Prtector IV.VProtector IV.V
by: undefined
The Protector series is slow, not very pretty, and has a steep learning curve, but it creates some interesting challenges that require planning and a solid understanding of the game’s system. Protector IV added a more complex overworld system with heroes and factions and quests, which was a departure from the series’s more linear level structure. The focus of the game spreads to encompass party and inventory management reminiscent of Might & Magic. I’m not sure that it really adds too much to the experience, especially at the beginning of the game, other than another layer of complexity, but it offers the suggestion of customization later in the game to augment personal play style or to strategize for specific challenges. PIV.V is essentially an expansion using the same engine as IV, but with bug fixes. It’s a solid offering, but the introduction of the additional overworld mechanics in the vIV.x iterations did not resonate with me.

Cursed Treasure: Level PackCursed Treasure: Level Pack
by: IriySoft
For some reason, I didn’t take to the original Cursed Treasure right away. The basic system is simple; towers are divided into three different classes, with each class having an upgrade branch at mid-level into one of two options. The class I wanted to emphasize required support initially from the other classes in order to manage the levels. Not properly respecting the balance of the system (which is a bit unbalanced in favor of one of the other classes) I was making the game needlessly difficult for myself. But I came back and learned the system and found that I really enjoyed the pacing and the challenge of perfecting the levels. Also, since technically the player controls the forces of evil (protecting their gems from thieves), it is quite satisfying to max out the towers and watch them mow through the waves. Level Pack is just that, an expansion of the first game with a few minor tweaks and a good number of maps to keep one occupied for a while. Of the three games discussed, I think CT:LP has the best balance of gameplay, pacing, and duration. It’s also slightly more fun, its challenge not relying so much on endurance, though perhaps less strategic than the other offerings.

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Boneshaker – Reaction

Boneshaker - Cherie PriestLet me begin by stating that I thoroughly enjoyed Boneshaker. I didn’t know much about it before purchasing it other than it was steampunk and it kept getting mentioned in the various places I tend to lurk on the internet. I suppose I succumbed to peer pressure, but it was worth it.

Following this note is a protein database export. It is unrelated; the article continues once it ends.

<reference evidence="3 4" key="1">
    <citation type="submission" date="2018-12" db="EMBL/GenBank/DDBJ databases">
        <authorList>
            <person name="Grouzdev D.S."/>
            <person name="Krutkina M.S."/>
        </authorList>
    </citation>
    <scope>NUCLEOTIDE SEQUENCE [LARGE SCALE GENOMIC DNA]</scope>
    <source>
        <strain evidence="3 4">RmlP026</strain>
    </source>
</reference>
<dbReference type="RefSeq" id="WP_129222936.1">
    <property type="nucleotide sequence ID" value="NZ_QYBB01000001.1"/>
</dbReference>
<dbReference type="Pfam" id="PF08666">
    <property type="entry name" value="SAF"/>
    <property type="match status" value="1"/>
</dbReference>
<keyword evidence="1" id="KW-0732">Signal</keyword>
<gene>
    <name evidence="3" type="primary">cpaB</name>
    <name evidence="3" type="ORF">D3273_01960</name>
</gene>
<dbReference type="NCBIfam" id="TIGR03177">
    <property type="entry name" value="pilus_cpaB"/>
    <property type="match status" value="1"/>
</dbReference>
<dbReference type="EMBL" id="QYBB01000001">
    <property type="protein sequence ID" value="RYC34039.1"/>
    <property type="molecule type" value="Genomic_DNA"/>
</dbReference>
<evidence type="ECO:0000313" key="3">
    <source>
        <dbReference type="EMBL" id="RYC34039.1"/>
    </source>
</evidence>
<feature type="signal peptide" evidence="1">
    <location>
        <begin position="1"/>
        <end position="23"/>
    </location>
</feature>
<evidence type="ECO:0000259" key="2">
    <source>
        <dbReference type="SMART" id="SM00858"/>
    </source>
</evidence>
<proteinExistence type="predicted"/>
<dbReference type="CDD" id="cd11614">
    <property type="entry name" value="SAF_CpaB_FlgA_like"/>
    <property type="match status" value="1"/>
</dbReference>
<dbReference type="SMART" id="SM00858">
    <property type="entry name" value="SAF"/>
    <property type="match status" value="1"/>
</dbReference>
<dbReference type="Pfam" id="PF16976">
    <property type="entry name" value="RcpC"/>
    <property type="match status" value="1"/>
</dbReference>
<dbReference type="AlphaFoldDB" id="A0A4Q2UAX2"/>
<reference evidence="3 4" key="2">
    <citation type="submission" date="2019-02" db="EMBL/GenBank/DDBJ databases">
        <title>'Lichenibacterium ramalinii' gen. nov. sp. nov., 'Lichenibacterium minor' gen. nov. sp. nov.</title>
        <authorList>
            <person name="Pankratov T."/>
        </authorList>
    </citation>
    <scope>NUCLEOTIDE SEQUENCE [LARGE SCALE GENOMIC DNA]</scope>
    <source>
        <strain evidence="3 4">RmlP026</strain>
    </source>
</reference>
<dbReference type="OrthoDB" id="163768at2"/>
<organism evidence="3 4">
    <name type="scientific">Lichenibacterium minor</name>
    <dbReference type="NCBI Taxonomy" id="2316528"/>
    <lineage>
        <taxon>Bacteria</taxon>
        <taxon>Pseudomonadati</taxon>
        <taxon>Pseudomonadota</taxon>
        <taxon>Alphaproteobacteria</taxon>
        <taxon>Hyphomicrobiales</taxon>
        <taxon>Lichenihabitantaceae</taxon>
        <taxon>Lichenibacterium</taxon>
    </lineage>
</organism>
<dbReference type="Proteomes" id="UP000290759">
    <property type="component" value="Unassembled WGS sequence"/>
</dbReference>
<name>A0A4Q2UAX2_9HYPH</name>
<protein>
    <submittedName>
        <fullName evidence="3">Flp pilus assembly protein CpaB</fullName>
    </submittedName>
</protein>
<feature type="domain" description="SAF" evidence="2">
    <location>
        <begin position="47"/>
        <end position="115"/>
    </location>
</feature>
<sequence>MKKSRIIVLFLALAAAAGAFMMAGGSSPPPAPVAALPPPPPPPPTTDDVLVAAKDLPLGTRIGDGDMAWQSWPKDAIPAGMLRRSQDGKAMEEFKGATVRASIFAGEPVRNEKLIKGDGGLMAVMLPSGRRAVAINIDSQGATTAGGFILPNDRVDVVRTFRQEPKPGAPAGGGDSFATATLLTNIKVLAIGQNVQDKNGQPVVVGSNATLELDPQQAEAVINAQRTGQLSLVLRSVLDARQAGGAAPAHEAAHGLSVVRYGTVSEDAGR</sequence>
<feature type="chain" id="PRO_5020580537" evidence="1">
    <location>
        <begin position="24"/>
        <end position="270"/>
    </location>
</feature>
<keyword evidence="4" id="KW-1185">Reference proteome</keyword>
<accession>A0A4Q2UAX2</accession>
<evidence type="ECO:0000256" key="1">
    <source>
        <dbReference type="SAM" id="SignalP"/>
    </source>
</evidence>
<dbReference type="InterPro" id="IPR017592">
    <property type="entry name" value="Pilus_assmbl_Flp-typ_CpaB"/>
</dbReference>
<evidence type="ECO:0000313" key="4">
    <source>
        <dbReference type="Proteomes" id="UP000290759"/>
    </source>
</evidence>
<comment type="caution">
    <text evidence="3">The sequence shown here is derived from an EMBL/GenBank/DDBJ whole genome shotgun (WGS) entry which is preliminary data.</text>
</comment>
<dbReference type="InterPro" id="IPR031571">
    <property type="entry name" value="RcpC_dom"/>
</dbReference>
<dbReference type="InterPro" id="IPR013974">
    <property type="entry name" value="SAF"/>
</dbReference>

Aside from my unfamiliarity with author Cherie Priest‘s work, I was a bit apprehensive about the novel because it is billed as steampunk. I like the idea of steampunk, but have not really engaged in any media that the core fans would consider steampunk. Boneshaker is a character driven science fiction story set in an alternate Civil War era Seattle. Don’t be scared away by the mention of steampunk, and likewise, don’t let your definition of steampunk prejudice you against the story Priest is telling.

Set mostly in the walled confines of Seattle, fortified to contain the mysterious zombie-inducing blight gas, Boneshaker is about Zeke, a boy trying to vindicate his father’s name, and thereby exonerate his mother and himself. And about that boy’s mother, Briar, who has lost everything except her son, and her determined search to save him from his hazardous quest inside the walls to find the truth she has withheld from him.

The heart of Seattle, thought by most to be dead to the blight and the ‘rotters’, is actually a complex ecosystem of human survivors living within the poisoned air. The city is painted as a main character in the story, but the only one that isn’t really developed. I had a hard time visualizing the extent of the city enclosed by the walls and the level of development of the architecture for a frontier port at the turn of the century. The initial description left me with the impression of a much smaller, less advanced city center than what I kept encountering during the story. I’m not sure how much of this is a deficiency in Priest’s delivery versus my own lack of attention or knowledge of Seattle and the archetypes I summoned into being based on her description. But that is really my only negative comment.